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    Changing Status from Another Non-Immigrant Visa Category to G-4

    If you are recruited from within the United States and hold a non-immigrant visa other than a G-4, you will need to leave the country in order to secure a G-4 visa before beginning employment at the IMF. Generally, the G-4 visa is obtained outside the a few days. However, in some cases, the change of status may take longer. Please note that, generally, employment at the IMF cannot begin until your visa status has been changed to G-4, and you must not return to the U.S. without having obtained the appropriate visa.

    If you hold a visa that already allows you to work at the IMF, such as an F-1 student visa with Optional Practical Training, a change of status may be possible from within the U.S. You will need to notify your HRD recruitment contact to make that determination once you have received your offer of employment.

    If you are a U.S. lawful permanent resident (LPR), you can relinquish your LPR status in favor of a G-4 visa. However, if you are considering changing your status, you are encouraged to discuss with your HR representative to understand any benefit implications.

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    G-4 Visa Holders Residency Requirement

    In accordance with the U. S. Department of State Foreign Affairs Manual (9 FAM 402.3-7(B)  (U) G Visa Classifications), all IMF employees who are G-4 Visa holders must have their primary residence within the Washington D.C Metropolitan Area in order to remain eligible for their G4 visa. To learn more about this and other regulations governing G4 Visa requirements, please refer to the U.S. Department of State Foreign Affairs Manual, available here.

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    Obtaining a G-5 Visa for a Domestic Employee

    Domestic employees of G-4 visa holders can obtain a G-5 visa through the IMF, which acts as the sponsoring organization. The G-5 visa program is available as a special privilege for IMF staff who are G-4 visa holders. Staff members are required to comply with all U.S. regulations governing the employment of G-5 domestic employees. Sponsorship of a G-5 domestic employee can only be initiated after you have started working at the IMF.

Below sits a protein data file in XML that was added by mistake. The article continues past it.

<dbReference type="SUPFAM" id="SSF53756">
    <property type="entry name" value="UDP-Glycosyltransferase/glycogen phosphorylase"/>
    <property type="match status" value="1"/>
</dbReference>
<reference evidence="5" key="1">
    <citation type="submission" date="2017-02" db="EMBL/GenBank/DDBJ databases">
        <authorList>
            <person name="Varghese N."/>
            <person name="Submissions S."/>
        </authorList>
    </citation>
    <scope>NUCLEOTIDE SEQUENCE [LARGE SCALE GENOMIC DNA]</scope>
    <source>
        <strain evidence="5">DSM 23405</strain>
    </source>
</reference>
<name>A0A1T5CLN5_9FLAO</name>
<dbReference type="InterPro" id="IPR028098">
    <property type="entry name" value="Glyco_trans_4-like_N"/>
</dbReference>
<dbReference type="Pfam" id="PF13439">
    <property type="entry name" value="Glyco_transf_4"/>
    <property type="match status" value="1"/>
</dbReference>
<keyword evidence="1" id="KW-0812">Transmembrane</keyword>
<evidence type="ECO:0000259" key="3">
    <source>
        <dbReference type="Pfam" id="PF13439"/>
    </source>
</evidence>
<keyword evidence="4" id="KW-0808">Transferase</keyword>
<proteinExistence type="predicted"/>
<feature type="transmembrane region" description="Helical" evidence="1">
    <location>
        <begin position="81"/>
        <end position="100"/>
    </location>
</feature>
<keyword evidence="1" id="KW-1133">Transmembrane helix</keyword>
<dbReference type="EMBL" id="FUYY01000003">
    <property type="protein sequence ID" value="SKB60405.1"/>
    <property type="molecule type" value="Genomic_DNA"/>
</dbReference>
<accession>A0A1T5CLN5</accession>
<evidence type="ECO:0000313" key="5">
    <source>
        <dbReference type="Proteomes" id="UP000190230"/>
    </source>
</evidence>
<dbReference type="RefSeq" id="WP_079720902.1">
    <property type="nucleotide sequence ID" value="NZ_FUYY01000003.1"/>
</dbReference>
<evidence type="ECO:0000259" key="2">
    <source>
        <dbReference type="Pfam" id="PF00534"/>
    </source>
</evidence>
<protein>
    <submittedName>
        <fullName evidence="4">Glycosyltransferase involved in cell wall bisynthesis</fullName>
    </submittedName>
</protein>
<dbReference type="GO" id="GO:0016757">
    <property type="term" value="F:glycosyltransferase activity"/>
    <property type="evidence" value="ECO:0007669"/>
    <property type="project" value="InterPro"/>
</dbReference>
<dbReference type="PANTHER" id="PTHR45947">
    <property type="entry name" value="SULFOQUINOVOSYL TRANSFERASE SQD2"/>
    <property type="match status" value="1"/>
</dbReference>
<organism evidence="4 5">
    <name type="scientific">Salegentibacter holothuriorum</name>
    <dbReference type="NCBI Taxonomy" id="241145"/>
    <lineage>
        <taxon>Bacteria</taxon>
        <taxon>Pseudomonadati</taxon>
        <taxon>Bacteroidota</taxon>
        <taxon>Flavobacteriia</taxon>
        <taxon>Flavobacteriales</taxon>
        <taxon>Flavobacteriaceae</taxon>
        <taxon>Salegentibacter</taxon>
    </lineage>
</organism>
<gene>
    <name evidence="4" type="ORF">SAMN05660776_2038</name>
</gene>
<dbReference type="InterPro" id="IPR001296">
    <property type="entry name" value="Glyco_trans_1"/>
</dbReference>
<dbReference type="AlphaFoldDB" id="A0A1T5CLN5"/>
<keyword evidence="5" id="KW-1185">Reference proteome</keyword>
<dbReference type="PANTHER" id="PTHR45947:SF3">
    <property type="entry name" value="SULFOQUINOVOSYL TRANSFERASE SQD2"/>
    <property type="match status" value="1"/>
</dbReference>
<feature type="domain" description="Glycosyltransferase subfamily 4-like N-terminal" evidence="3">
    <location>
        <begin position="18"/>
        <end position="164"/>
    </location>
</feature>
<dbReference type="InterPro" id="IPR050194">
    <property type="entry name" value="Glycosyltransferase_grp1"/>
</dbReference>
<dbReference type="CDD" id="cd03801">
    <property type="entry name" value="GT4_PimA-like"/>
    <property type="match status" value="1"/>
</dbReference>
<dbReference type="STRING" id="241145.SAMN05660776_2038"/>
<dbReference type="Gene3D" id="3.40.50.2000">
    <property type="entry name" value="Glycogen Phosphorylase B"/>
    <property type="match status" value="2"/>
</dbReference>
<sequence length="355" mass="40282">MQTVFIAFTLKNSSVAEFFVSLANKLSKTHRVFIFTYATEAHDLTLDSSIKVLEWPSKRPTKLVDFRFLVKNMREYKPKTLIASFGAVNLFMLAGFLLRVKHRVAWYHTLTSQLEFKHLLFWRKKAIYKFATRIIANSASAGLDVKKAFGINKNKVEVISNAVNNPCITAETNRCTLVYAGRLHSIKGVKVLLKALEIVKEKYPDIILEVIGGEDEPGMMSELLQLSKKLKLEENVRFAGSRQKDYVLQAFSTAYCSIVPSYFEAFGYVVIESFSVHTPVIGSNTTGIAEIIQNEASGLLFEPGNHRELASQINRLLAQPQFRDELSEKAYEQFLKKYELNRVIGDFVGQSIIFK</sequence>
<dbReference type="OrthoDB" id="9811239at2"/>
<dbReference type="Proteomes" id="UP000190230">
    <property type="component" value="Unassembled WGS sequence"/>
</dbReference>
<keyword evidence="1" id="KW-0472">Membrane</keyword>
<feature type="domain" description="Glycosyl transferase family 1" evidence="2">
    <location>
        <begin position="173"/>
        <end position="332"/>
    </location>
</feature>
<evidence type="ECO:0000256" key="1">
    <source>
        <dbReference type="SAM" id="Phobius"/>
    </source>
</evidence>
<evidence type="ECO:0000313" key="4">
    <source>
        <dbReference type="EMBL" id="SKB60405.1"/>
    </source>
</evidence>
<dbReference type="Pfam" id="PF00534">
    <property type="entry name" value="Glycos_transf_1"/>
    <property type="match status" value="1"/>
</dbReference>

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    When You Separate or Retire from the IMF

    You and your family members may remain in the U.S. under G-4 status for up to 30 days. Once you have separated from the IMF, you cannot travel abroad and re-enter the U.S. on your G-4 visa even if your visa is still valid.

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    Frequently Asked Questions

    I already hold a G-4 visa for another international organization. Can I transfer my visa?

    You may transfer your status to the IMF. After you cancel your registration with the U.S. Department of State with your prior organization, the IMF HR Center will then register you with the U.S. State Department. Once you have been registered, the IMF's American Express Visa & Passport Office will apply for a new G-4 visa.

    Can I change my G-4 Status to Legal Permanent Residency?

    You and your dependents may change status from non-immigrant to immigrant status, provided that the person changing their status is eligible for such status, files the appropriate documents, and is approved by U.S. Citizenship and Immigration Services (USCIS). However, you should be aware that if you are changing from G-4 to legal permanent resident, you will become ineligible for the IMF's expatriate benefits.